CXO

Got a BYOD horror story? Share it with us.

Did your organization pull a boner when trying to manage employee mobile devices? If so, we'd like to hear about it.

Even if your organization hasn't formally adopted a BYOD approach to technology, you know that trying to control the proliferation of employee-owned devices in the workplace is challenging.

Formal BYOD approaches require a lot of work beforehand and a commitment to policy creation and security. Some companies take this lightly and find themselves unprepared for security breaches. If your organization was one of these, we'd like to hear from you.

You can keep the name of the organization private but we'd like to hear some "horror" stories that resulted from BYOD mismanagement, along with some lessons you learned in hindsight and how you would do things differently. It's our goal to provide best practices for our audience and this is one of the best ways we can do that. If we feature your story in the piece, we'll send you a TechRepublic coffee mug.

Please send your stories to me at toni.bowers@cbsinteractive.com.

About

Toni Bowers is Managing Editor of TechRepublic and is the award-winning blogger of the Career Management blog. She has edited newsletters, books, and web sites pertaining to software, IT career, and IT management issues.

4 comments
Deadly Ernest
Deadly Ernest

Like the exec who brought his own wireless router and wireless dongle in so he could move his desk across the room where there was no network outlet. And thus compromised a high security network because he didn't know how to even do the basic securing of the network and it was now open to the world. Or the General's aide (read executive / personal assistant) who entered all the phone numbers he regular rang into the memory of his mobile phone so he didn't have to carry around the book with them in them. When he lost the phone 27 unlisted phone numbers had to be changed and a few hundred people informed of the fact. The guy's personnel file was marked 'not suitable for promotion,' a real career killing move that one. Then there was the guy who used his own notebook to do work stuff as it was more convenient and he wasn't authorised for a work issue one. Two years later he left the company but no one thought to check his notebook as no one knew he had been using it for work. The information came to light eighteen months later when confidential data on the notebook was revealed as still on the hard drive by the person who bought the second hand notebook from him and checked the drive out before cleaning it. All these are pre BYOD days and BYOD policies, but they are the sorts of issues BYOD will see on the increase.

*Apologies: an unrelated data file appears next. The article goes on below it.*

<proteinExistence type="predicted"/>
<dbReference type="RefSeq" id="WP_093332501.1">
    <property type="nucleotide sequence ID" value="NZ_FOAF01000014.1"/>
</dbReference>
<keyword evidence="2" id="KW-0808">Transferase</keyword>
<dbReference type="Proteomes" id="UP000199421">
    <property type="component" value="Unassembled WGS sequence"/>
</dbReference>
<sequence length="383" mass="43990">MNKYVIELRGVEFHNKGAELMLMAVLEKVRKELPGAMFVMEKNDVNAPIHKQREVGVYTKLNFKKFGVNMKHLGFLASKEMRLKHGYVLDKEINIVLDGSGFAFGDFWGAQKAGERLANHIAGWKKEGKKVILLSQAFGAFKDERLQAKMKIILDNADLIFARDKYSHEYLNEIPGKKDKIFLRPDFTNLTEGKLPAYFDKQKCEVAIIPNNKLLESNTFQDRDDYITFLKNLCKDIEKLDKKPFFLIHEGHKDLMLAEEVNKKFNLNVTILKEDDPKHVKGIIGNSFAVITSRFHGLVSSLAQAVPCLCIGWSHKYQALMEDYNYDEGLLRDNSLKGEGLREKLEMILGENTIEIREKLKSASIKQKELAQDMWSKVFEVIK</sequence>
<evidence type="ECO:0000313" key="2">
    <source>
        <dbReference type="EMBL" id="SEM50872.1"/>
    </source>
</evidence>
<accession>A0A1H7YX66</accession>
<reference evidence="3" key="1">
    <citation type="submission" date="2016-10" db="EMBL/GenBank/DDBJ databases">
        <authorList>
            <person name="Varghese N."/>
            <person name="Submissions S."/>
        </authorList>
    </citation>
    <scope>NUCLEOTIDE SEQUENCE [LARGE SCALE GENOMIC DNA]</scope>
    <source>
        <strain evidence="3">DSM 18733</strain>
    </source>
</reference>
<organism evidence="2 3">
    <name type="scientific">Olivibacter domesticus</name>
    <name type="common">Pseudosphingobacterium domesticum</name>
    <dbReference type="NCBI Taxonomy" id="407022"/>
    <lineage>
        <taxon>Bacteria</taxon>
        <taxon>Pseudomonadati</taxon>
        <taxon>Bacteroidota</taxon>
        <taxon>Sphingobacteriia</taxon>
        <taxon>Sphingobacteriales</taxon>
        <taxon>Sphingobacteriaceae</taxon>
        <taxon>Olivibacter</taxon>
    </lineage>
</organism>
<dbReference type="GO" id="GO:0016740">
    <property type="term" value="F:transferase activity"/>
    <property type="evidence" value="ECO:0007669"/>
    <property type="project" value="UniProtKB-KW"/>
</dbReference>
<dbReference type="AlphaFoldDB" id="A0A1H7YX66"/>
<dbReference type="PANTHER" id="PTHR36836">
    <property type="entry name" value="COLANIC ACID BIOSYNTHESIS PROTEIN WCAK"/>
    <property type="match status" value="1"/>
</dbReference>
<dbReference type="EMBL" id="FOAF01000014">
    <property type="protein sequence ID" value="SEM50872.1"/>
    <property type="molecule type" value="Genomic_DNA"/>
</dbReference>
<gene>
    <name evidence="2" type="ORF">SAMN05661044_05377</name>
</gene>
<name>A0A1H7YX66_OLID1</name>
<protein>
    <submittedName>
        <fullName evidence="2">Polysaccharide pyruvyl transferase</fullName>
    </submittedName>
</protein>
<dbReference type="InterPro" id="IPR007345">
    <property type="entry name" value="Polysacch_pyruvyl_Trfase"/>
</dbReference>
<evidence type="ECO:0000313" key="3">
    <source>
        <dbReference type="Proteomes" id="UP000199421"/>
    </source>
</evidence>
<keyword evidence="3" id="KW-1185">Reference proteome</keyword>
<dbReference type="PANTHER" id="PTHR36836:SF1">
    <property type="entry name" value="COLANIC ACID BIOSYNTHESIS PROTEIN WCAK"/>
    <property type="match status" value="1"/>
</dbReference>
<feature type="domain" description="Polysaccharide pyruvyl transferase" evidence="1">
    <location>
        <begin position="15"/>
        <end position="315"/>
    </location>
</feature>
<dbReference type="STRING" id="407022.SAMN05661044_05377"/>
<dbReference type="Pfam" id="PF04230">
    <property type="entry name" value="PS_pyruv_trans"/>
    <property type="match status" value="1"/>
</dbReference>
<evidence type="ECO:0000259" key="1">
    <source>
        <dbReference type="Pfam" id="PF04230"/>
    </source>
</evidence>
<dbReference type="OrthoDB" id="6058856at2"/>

greg.dargiewicz
greg.dargiewicz

I would have thought the idea of supporting BYOD would be all the horror story most businesses need.

jeb.hoge
jeb.hoge

I was the test subject for the BYOD software/process on a rooted, non-standard ROM Android phone. Software worked OK but when the time came to end the test, for whatever reason, the device management software wouldn't fully uninstall. I ended up re-flashing the ROM and rebuilding my setup in order to get back to normal.

CharlieSpencer
CharlieSpencer

You don't have any horror stories when you haven't let the new age axe murder into the old mansion.